Youth is not wasted on the Young

It’s funny how things work out some time.

Just as I was complaining about the quality of food in the Philippines, we were treated to a steady stream of awesome eating places in the university town of Dumaguete.

The whole reason we were in Dumaguete was so that we can do some diving at Apo Island.

Stepping off our boat from Lilo An in Cebu, we thought Dumaguete looked just like any other Filipino seaside town.

“Just” another Filipino seaside town

We were soon struck by how “different” Dumaguete felt compared to the other Filipino cities so far.

There’s a very “young” vibe that seemed to just permeate through the town.

It’s hard to explain, but there’s a feeling of… invincibility and an implied promise that “WE WILL CHANGE THE WORLD!”. Corny as it may sound, it’s a promise that had not been tempered by cynicism and jadedness yet.

This can be seen in many places, but the most prominent of which are the walls of murals lining the streets. Every exposed area is painted over with messages about peace, recycling and other “causes of the month”.

See what I mean about jadedness?


That aside, what’s the best part of being in an University town?

Definitely the student priced food!

We were able to suss out a few student run cafes/restaurants (not that hard since they are all within the… ermm.. campus grounds) and we managed to while away quite a few evenings cafe hopping and pretending to be young again.

Chic coffee joints with ermm… poppy!

See the half eaten muffin (poppy velvet cream cheese), and the empty cup of coffee? Indisputable proof that we are not cut out to be food photographers.

We also discovered (according to Jo) THE BEST CHICKEN IN THE ENTIRE WORLD.

What started out as a “hur hur, let’s try something from this restaurant named after you” quickly became an obsession for Jo.

Can you smell what the Jo is cooking!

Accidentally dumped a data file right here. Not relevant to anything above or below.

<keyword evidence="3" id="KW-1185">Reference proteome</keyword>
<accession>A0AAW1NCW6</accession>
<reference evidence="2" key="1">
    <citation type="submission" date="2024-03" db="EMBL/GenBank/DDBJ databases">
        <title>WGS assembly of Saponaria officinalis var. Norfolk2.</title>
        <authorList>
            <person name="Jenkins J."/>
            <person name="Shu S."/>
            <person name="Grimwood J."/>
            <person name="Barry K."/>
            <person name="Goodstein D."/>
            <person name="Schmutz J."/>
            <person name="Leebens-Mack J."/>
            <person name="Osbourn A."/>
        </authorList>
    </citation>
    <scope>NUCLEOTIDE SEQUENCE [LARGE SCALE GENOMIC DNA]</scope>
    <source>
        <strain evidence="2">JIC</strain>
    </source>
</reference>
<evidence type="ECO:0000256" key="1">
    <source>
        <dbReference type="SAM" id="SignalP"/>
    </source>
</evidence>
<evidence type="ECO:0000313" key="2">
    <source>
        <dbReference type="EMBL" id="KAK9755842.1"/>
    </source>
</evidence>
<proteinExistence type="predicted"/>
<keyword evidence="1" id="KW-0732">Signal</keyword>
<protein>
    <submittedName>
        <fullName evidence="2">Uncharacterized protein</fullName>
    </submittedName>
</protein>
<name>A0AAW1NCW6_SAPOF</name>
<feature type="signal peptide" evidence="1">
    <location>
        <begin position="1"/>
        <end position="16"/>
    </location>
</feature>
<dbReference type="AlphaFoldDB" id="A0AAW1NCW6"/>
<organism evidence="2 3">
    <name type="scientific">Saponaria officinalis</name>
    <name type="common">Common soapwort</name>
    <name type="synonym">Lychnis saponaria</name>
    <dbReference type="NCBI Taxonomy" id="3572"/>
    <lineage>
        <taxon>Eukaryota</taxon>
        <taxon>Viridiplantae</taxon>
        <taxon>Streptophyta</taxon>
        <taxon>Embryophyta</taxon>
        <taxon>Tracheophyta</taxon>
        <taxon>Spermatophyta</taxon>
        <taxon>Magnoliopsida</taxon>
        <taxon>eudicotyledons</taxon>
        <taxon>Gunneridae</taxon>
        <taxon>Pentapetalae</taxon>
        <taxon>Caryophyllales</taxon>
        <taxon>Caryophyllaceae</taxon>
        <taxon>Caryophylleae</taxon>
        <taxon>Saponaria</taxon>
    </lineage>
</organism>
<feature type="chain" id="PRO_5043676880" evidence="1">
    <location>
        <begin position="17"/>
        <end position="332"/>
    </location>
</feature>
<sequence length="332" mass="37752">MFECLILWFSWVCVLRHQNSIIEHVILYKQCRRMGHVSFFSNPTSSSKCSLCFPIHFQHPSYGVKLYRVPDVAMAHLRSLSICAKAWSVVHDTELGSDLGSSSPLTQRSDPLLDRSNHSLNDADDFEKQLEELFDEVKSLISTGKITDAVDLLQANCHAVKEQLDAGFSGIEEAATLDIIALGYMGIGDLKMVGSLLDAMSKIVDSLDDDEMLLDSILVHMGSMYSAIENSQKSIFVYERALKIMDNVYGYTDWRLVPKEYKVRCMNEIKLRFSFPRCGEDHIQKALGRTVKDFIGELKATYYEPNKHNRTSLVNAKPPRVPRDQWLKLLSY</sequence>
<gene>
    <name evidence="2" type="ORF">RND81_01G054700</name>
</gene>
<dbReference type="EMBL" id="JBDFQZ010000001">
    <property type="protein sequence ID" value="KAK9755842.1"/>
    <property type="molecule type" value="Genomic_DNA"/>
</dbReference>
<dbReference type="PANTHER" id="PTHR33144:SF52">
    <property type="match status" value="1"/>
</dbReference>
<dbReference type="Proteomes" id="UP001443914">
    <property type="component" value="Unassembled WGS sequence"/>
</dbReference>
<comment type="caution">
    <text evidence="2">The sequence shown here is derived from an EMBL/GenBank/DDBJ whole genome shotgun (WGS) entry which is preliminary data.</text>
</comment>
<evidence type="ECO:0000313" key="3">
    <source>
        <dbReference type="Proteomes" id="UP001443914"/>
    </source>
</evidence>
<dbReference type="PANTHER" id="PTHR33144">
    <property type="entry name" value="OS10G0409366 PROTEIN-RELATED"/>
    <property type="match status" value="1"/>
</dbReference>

We were supposed to share one chicken meal since it comes with unlimited rice (and also because we are NOT greedy).

We ended up ordering three sets of chicken.

Figuring out where to start biting into the succulent piece of chicken. The only reason why I am able to snap a complete piece of chicken thigh? It’s our third piece…


Not so Jolly

Filipino cuisine is a interesting mixture of food from all around the world. It is supposed to take the best parts of Spanish, Western, Chinese and Indo-Malay food and fuse them into delectable dishes of orgasmic treats.

I would have to say that so far in our travels through the Philippines, we’ve had none of those yet.

Instead, we found the food we had so far to be rather special… in a oily, salty and unsavoury sort of way.

Don’t get me wrong, I am not doubting that there are good Filipino food, I’m just saying we haven’t found them yet. But then, what do we know? As a relatively poor couple backpacking our way around, we have one BIG criteria for our food – barring the occasional treat, our food has to be cheap.

By the time we reached Dumaguete, it got so bad that I decided we would resort to our trump card and go to the bastion of consistency – fast food. Normally, at times like these, Jo would kick up a hissy fit and go into full blown eye rolling mode, exclaiming to all who would listen about how we came all the way to a foreign place to have McDonald’s.

Jo is an idiot.

But this one time when I came up with the suggestion, Jo readily agreed to it. That’s how bad things had become.

In the end, we came to a compromise. Instead of going to the local MacD’s or KFC, we would go to a Filipino fast food joint that have a menu which is surprisingly similar to KFC’s. For the sake of anonymity, let’s just call this place Xollibee.


Like I said, the menu is similar… in fact, it would be exactly the same as KFC, if KFC serve solid rocks of salt instead of chicken.